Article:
A Little Tonkatsu Lovin'

One of the best things I brought back with me from my trip to Japan, oh so many years ago, was a love for a dish called Tonkatsu. A very simple preparation of a pork cutlet, pounded thin, dredged in flour, dipped in egg, and rolled in Panko bread crumbs. Then deep fry!

What could be more satisfying than a nice hot, crunchy, succulent piece o’ porky goodness?!? Well, a nice hot, crunchy, succulent piece o’ porky goodness smothered in what, to me, is one of the tastiest sauces on this planet – Bull Dog Tonkatsu Sauce. Oh yes, my friends, this is one damn tasty sauce. Every bite takes me back to Tokyo and the first time I was introduced to this velvety sweet umami bomb.

When I had Tonkatsu that first time, it was served on a bed of fresh shredded cabbage, with a side of Japanese rice, and some miso soup. Heaven. But, since then, I have added it to my breakfast routine as well. I will serve it straight on top of the rice, sprinkled with Shichimi Togarashi spice mix, and I like to top it off with a nice egg Tamagoyaki (Japanese egg roll). You can make it any way you wish and I’m sure you will find amazing ways indeed.

One of the greatest things about Tonkatsu is that it freezes incredibly well. I make big batches and freeze most of it for a later scrumptious meal. Just take a couple of cutlets out of the deep freeze, slap em on an oven rack at about 400 dg and flip after about 10 minutes and when they are warm enough for ya, take em out and chow down!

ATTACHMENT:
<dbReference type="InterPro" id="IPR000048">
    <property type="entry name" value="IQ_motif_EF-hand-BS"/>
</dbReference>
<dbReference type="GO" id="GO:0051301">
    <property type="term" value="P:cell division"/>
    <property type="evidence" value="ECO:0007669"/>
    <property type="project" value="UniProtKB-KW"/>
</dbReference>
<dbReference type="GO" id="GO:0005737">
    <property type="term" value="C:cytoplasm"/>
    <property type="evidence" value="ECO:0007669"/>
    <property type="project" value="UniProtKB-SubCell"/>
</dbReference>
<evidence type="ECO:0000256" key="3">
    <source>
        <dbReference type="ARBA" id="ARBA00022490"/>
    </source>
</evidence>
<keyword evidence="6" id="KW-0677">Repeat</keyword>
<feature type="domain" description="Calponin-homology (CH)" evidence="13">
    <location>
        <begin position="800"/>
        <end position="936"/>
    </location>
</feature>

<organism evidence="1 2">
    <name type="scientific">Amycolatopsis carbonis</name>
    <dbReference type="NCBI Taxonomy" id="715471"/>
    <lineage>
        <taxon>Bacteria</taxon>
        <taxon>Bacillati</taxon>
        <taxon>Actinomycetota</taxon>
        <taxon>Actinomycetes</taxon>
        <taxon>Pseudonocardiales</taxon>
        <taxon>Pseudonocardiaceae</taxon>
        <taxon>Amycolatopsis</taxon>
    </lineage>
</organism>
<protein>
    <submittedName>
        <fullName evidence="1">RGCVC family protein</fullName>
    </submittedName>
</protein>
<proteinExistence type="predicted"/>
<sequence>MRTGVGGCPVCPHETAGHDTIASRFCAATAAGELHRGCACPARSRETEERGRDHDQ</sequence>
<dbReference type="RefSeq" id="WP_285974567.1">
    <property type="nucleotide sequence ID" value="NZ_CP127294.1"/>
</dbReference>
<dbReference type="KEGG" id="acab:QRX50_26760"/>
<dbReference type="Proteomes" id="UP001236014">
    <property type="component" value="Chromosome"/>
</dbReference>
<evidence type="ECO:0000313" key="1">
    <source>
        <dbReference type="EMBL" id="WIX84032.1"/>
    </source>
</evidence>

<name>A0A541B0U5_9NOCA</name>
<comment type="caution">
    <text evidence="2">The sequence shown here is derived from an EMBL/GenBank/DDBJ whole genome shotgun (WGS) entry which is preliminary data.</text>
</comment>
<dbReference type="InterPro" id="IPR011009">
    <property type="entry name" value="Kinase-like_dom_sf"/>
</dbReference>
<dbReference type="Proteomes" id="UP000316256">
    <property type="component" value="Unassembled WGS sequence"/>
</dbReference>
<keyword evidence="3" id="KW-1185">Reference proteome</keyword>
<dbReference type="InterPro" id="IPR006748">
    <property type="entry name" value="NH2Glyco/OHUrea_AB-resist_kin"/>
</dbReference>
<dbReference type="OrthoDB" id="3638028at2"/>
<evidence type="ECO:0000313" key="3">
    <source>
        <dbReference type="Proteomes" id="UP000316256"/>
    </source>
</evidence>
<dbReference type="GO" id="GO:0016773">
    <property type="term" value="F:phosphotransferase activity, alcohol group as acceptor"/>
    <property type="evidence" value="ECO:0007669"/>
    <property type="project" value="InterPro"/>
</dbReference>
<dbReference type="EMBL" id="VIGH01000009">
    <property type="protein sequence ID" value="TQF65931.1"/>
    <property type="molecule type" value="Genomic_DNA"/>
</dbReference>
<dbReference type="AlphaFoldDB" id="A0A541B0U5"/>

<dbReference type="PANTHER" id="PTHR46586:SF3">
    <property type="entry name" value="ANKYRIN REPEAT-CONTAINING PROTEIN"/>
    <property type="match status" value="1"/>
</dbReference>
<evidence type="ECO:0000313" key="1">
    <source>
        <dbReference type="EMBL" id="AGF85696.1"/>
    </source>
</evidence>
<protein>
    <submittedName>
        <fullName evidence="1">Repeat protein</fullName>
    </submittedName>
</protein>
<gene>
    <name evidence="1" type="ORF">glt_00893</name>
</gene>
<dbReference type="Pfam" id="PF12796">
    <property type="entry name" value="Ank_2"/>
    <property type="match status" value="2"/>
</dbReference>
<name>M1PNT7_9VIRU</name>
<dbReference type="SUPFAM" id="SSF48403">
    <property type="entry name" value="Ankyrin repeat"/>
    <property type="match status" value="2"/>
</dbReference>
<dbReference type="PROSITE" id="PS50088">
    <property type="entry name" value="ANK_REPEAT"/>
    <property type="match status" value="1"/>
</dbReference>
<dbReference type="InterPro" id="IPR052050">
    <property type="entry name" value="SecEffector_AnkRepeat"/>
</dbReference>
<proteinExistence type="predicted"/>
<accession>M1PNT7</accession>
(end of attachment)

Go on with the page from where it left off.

Once they are nice and full of crunchy golden goodness, take them out of the oil and let them drain on a wire rack to cool for a few minutes. Then chop them up a bit and serve them as I noted earlier.

This is a great date dish and a bit of adventure as it brings in some Asian flair. So cook it up, enjoy and have a great date.

Now go spice it up!

But don’t you dare forget that Bull Dog sauce!

So here is how to make this simple yet amazing dish:

Take a batch of pork cutlets, I prefer Pork Loin, Cut them into single serving size ( about 1/2 inch thick) and pound them thinner. This pounding of your meat tenderizes the tasty morsels.

Then dredge the cutlets in flour, then a bowl of beaten eggs, and finally roll them all up in Panko bread crumbs. It’s just that easy!

Once they are all breaded up, you need to drop them into the deep fry. Heat up some vegetable oil or peanut oil in a pot to 375 degrees. Only fill the pot to halfway, because the oil will expand when you put in the meat. And nothing ends a date quicker than you becoming a human torch. Only put a few cutlets in at a time and let them cook away til they are nice and golden brown on both sides.